In recent years scientific and technological advancements have been made in the research and development of rate-controlled oral drug delivery systems by overcoming physiological adversities, such as short gastric residence times (GRT) and unpredictable gastric emptying times (GET). Several approaches are currently utilized in the prolongation of the GRT, including floating drug delivery systems (FDDS), also known as hydrodynamically balanced systems (HBS), swelling and expanding systems, polymeric bioadhesive systems, modified-shape systems, high-density systems, and other delayed gastric emptying devices. In this review, the current technological developments of FDDS including patented delivery systems and marketed products, and their advantages and future potential for oral controlled drug delivery are discussed.
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              Critical factors in the release of drugs from sustained release hydrophilic matrices.

              Hydrophilic matrix systems are one of the most interesting drug delivery systems, and they are currently some of the most widely used to control the release rate of drugs. There are too much factors involved in drug release from hydrophilic matrix systems. The most important factors to be taken into account when developing a formulation based on hydrophilic matrices are the percentage, solubility and drug particle size; the type of polymer, the percentage incorporated, its degree of viscosity and the polymer particle size. Also important are the drug/polymer ratio and the amount of water entering the matrix. Other factors have been shown to be involved in the release of drugs, such as the percentage and mixtures of polymers and the dimensions of the matrix. The compression force is important among the formulation factors to the extent that it determines the amount of air trapped in the matrix. Knowledge of these factors involved in the release of the drugs is crucial for the optimal development of formulations based on hydrophilic systems. Copyright © 2011 Elsevier B.V. All rights reserved.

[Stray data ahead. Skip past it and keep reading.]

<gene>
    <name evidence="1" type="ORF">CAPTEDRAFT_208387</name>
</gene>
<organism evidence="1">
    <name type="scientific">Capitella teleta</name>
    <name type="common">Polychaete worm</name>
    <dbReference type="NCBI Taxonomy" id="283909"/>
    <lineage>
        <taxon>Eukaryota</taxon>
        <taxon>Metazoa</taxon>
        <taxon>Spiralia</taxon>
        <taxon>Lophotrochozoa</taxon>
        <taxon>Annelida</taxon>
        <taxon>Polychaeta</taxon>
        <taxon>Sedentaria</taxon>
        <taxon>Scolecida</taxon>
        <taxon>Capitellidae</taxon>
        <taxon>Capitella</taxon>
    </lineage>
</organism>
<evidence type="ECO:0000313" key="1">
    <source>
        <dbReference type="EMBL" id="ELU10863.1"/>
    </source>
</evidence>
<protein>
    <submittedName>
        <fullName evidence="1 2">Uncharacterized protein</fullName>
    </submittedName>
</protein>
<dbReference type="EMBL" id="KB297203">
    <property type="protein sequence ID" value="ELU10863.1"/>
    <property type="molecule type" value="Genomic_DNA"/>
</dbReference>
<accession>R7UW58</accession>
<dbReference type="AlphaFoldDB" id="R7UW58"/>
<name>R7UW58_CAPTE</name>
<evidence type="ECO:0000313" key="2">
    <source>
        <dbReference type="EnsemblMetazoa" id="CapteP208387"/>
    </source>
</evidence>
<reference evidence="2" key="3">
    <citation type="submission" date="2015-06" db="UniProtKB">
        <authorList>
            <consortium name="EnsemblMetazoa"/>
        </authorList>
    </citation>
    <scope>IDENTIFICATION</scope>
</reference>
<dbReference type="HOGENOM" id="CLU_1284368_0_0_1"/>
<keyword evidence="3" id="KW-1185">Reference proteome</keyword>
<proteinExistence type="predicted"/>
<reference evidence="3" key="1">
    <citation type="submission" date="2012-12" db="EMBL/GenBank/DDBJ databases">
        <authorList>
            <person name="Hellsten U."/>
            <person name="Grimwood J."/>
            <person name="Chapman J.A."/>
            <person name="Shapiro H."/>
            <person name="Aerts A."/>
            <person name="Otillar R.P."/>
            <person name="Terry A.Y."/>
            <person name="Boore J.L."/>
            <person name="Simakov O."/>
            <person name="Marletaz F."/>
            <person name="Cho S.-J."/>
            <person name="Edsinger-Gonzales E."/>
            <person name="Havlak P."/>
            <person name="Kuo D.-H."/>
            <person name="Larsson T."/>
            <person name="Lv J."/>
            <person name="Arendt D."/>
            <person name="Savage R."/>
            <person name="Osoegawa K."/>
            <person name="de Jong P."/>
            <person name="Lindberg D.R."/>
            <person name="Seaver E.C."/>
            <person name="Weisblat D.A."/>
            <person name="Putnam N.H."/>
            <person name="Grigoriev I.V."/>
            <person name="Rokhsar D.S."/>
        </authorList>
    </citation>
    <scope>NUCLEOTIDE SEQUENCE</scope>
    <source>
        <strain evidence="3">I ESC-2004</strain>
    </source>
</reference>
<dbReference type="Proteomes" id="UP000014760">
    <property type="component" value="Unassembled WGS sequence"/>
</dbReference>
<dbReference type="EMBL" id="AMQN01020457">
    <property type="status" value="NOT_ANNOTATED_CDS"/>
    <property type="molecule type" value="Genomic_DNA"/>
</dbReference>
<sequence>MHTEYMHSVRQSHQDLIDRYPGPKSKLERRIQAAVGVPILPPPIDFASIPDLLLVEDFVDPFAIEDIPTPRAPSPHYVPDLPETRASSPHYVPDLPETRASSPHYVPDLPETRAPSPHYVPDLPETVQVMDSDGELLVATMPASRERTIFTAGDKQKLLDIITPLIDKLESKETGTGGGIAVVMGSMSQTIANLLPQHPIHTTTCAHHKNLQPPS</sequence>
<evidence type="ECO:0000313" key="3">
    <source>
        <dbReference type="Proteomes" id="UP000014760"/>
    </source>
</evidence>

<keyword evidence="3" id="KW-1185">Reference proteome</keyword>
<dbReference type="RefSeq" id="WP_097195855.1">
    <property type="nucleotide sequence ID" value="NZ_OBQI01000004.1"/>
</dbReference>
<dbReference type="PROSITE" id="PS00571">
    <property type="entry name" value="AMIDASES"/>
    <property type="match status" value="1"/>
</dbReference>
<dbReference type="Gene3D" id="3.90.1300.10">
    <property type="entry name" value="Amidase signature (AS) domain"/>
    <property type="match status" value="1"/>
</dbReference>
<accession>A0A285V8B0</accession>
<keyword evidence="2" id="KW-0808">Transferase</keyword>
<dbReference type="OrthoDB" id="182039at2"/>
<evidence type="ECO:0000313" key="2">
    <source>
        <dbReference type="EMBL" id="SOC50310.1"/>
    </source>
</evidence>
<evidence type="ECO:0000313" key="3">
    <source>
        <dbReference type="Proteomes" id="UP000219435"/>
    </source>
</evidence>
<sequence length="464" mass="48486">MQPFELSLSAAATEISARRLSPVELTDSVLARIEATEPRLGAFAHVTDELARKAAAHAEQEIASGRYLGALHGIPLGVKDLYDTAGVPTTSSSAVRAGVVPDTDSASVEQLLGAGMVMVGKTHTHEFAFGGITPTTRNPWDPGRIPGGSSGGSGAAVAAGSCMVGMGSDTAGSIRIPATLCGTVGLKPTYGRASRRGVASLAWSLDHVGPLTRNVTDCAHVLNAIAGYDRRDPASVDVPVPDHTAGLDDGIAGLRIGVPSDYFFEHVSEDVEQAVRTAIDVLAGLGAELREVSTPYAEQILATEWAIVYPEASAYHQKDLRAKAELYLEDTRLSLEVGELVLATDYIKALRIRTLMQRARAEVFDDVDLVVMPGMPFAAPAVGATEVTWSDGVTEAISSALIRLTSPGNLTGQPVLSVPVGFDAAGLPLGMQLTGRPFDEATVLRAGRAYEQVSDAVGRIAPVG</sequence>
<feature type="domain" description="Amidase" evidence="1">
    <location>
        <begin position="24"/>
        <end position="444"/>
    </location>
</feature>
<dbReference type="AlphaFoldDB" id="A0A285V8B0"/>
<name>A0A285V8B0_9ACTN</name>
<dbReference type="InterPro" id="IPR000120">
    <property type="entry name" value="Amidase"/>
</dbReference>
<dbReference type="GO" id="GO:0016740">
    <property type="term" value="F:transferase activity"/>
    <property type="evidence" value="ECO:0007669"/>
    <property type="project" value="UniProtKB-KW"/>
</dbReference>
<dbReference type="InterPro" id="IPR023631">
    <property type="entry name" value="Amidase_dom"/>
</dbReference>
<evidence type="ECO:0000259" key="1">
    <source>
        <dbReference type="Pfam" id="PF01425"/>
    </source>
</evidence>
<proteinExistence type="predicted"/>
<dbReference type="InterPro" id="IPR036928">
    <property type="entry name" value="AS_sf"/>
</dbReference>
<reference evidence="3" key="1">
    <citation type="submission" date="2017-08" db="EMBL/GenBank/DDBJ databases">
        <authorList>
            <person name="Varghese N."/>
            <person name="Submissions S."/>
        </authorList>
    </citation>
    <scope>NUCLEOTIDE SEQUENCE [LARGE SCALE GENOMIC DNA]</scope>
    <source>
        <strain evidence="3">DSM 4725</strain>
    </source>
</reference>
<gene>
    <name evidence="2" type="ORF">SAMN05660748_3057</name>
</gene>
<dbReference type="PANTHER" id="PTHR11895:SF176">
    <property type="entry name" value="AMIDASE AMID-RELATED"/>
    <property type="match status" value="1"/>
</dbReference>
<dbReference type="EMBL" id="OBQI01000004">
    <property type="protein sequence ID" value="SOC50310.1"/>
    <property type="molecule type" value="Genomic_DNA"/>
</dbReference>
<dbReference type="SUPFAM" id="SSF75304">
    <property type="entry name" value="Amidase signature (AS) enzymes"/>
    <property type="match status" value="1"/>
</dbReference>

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                Author and article information

                Journal
                Drug Des Devel Ther
                Drug Des Devel Ther
                Drug Design, Development and Therapy
                Drug Design, Development and Therapy
                Dove Medical Press
                1177-8881
                2017
                03 April 2017
                : 11
                : 1081-1093
                Affiliations
                [1 ]Department of Pharmaceutics and Industrial Pharmacy, Faculty of Pharmacy, Cairo University, Cairo, Egypt
                [2 ]Department of Pharmaceutics and Industrial Pharmacy, Faculty of Pharmacy, Misr University for Science and Technology, 6th of October, Egypt
                [3 ]National Egyptian Center of Environment and Toxicological Research (NECTER), Faculty of Medicine, Cairo University, Cairo, Egypt
                [4 ]Department of Quality Control, Holding Company for Biological Products and Vaccines, Cairo, Egypt
                Author notes
                Correspondence: Dalia A Gaber, Department of Quality Control, Holding Company for Biological Products and Vaccines, Cairo 11562, Egypt, Tel +20 100 142 4439, Email dr_daliaahmed@ 123456hotmail.com
                Article
                dddt-11-1081
                10.2147/DDDT.S131936
                5388234
                © 2017 El Nabarawi et al. This work is published and licensed by Dove Medical Press Limited

                The full terms of this license are available at https://www.dovepress.com/terms.php and incorporate the Creative Commons Attribution – Non Commercial (unported, v3.0) License ( http://creativecommons.org/licenses/by-nc/3.0/). By accessing the work you hereby accept the Terms. Non-commercial uses of the work are permitted without any further permission from Dove Medical Press Limited, provided the work is properly attributed.

                Categories
                Original Research

                Pharmacology & Pharmaceutical medicine

                hpmc, na alginate, compritol®, grdds, precirol®